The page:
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A group of plaintiffs has come together to file a toxic metal baby food class-action lawsuit against baby food manufacturers. The plaintiffs claim that the manufacturers knew their formulas contained dangerous toxins, but still sold them to parents around the country.

The case was filed in the Superior Court for the State of California, for the County of Los Angeles. The plaintiffs bring the action on behalf of themselves and all others who purchased these baby foods in the state of California. They seek exemplary and punitive damages, as well as restitution ad disgorgement of all profits and unjust enrichment the defendants obtained from the plaintiffs and the class members.

U.S. House of Representatives Reports on Heavy Metals in Baby Food

In February 2021, the U.S. House of Representatives’ Subcommittee on Economic and Consumer Policy, Committee on Oversight and Reform released a report containing details of tainted baby foods.

After hearing about reports alleging high levels of toxic heavy metals in baby foods, including arsenic, lead, cadmium, and mercury—the subcommittee requested information from baby food manufacturers. The data showed that arsenic, lead, and cadmium were present in baby foods made by all four companies that responded to the request for information, including Nurture, Beech-Nut, Hain, and Gerber.

“Exposure to toxic heavy metals causes permanent decreases in IQ, diminished future economic productivity, and increased risk of future criminal and antisocial behavior in children,” the report reads. “Toxic heavy metals endanger infant neurological development and long-term brain function.”

Walmart, Campbell, and Sprout Organic Foods refused to cooperate with the investigation. Mercury was detected in baby food only the one company that tested for it: Nurture (HappyBABY). Beech-Nut and Hain (Earth’s Best Organic) don’t test for it, and Gerber rarely does.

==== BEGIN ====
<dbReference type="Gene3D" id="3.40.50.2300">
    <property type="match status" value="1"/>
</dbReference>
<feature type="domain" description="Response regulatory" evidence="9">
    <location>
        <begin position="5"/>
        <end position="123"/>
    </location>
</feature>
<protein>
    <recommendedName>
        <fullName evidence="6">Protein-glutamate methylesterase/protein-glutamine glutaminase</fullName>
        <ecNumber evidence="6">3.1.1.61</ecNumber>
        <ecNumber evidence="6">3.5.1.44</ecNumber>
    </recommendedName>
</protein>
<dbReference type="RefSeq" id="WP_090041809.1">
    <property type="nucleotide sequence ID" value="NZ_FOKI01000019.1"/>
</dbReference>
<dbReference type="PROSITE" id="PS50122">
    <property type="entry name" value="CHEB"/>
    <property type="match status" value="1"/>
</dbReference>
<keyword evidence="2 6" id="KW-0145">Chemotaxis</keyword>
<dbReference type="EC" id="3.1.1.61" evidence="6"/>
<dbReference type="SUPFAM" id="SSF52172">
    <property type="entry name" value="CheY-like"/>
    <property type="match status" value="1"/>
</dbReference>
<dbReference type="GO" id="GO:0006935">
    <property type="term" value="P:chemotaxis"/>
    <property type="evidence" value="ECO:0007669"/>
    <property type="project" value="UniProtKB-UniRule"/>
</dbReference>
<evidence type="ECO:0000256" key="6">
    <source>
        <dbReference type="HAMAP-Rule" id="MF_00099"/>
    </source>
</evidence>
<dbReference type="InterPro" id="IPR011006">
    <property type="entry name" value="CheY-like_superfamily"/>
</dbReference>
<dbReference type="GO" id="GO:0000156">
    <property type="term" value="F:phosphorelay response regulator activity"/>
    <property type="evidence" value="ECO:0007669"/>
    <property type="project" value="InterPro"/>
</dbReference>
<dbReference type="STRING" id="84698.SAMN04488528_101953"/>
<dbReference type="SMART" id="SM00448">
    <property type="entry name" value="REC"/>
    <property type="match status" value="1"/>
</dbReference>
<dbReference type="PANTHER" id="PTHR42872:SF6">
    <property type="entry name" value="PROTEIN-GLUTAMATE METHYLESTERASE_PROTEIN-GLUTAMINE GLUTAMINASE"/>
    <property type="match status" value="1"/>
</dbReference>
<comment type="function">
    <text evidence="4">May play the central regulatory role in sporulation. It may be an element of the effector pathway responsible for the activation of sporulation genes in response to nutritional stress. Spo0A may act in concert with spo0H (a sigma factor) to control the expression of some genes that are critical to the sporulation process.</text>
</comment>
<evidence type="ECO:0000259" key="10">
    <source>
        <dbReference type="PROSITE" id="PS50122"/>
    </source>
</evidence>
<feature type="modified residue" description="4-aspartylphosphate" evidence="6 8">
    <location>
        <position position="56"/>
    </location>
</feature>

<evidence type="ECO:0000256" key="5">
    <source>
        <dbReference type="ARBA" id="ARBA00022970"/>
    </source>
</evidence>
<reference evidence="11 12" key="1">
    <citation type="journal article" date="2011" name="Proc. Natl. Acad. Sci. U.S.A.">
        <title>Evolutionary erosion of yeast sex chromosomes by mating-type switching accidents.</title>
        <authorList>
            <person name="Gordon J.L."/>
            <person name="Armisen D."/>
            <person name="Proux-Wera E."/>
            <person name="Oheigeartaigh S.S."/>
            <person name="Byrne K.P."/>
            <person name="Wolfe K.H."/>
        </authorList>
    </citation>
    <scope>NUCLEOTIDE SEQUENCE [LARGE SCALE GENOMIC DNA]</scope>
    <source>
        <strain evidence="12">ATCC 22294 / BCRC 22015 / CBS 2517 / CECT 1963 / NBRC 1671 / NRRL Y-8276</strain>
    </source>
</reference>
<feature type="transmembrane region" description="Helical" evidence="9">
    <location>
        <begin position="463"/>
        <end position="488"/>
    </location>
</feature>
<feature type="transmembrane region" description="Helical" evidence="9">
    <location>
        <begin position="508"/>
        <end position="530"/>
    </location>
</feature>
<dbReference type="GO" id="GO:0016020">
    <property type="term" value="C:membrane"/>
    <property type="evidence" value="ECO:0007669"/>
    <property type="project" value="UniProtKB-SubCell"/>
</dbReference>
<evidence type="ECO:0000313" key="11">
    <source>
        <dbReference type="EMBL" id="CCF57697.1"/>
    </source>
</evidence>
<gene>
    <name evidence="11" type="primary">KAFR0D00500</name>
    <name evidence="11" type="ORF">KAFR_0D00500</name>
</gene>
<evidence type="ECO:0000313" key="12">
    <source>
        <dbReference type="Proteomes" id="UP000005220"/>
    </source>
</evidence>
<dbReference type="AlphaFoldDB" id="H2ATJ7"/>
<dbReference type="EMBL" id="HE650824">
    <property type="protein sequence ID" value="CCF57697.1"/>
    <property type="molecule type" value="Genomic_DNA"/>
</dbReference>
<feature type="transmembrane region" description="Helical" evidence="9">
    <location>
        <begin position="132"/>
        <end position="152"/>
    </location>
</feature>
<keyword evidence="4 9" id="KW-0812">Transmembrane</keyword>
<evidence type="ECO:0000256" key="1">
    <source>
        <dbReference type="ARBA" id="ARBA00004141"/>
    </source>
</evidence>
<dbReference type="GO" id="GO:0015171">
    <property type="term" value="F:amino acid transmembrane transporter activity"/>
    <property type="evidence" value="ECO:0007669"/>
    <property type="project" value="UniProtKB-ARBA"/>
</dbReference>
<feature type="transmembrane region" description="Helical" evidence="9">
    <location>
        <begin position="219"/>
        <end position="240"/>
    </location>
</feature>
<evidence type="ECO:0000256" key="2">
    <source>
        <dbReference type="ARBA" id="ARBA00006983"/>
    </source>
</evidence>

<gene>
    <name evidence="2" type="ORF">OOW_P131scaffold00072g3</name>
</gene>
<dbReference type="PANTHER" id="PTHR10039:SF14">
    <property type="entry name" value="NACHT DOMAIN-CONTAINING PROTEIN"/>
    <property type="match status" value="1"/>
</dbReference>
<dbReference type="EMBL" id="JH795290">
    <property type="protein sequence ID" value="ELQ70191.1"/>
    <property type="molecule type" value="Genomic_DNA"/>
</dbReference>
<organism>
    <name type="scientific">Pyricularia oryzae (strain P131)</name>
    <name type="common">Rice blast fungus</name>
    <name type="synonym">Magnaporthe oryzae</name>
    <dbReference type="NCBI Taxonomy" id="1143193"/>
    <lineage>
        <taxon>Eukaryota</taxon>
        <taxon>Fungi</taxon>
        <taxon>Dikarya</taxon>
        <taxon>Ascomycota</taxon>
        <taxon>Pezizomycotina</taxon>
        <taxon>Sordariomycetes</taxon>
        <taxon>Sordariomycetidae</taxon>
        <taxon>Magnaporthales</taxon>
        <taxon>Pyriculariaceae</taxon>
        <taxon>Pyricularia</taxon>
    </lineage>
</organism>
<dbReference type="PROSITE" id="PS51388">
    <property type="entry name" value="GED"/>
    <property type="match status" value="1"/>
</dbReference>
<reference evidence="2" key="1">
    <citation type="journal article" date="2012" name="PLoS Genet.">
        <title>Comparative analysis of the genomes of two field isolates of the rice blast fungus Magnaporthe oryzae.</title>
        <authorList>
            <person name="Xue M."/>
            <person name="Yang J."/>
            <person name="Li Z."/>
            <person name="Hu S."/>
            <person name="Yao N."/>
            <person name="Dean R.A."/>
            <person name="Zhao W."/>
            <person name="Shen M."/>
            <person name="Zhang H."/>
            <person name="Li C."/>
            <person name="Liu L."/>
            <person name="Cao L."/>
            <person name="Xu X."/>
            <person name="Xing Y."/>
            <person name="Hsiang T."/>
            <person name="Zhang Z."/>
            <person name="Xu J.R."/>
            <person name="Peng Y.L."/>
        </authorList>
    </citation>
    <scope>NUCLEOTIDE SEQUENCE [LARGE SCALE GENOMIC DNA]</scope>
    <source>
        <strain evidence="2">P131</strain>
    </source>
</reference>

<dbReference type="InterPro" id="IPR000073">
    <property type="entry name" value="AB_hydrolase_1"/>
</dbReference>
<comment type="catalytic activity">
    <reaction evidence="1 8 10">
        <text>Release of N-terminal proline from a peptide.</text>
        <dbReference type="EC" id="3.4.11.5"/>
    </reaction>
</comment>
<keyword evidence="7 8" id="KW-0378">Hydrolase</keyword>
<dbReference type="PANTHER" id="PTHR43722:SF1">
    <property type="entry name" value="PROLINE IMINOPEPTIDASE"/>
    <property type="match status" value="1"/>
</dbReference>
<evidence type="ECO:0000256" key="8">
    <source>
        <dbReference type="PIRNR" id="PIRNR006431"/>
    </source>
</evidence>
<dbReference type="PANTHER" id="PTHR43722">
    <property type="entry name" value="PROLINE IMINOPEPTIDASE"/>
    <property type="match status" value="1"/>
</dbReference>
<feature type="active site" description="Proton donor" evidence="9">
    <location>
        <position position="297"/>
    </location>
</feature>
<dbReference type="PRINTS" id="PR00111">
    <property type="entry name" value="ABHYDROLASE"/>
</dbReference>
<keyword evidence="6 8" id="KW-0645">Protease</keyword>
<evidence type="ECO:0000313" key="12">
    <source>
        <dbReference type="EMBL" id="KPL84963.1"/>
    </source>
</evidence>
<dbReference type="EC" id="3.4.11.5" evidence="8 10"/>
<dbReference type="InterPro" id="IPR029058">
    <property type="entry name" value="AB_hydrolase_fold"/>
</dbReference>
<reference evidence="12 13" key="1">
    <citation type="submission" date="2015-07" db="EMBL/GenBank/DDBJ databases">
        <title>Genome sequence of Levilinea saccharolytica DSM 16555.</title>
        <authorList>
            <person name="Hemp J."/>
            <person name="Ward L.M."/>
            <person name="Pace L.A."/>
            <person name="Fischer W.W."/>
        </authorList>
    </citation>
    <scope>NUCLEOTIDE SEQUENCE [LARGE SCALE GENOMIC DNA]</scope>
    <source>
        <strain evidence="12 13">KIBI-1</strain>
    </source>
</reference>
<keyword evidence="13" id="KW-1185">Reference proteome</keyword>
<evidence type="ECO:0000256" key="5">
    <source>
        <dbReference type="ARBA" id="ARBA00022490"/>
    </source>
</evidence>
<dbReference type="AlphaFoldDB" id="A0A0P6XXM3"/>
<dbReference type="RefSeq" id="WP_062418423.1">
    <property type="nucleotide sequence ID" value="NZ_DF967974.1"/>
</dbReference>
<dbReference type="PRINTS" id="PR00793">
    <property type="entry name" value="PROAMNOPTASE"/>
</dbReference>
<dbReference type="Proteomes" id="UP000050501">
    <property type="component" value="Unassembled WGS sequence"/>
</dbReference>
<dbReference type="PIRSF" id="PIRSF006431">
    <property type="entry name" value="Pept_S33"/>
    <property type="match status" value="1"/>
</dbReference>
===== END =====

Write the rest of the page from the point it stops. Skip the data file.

“These results are multiples higher than allowed under existing regulations for other products,” the committee wrote. It recommended that the FDA require baby food manufacturers to test their finished products (not just their ingredients) for toxic heavy metals and that the FDA set maximum levels of toxic heavy metals permitted in baby foods. Manufacturers, in the meantime, should phase out ingredients that frequently test high in toxic heavy metals, like rice.

Baby Food Manufacturers Failed to Warn About Toxins in Baby Food

The plaintiffs state that the manufacturers should have known that their products contained significant levels of heavy metals and that they could be detrimental to the health of babies.

Had parents and caregivers been aware of the presence of heavy metals in these baby foods, they would not have purchased them, the complaint reads. In light of that knowledge, the manufacturers “intentionally and knowingly concealed these facts from plaintiffs and class members, and did not disclose the presence of these toxic heavy metals on the labels” of their baby food products.

If the plaintiffs had known the truth, they go on to state, they would not have purchased these products at all.

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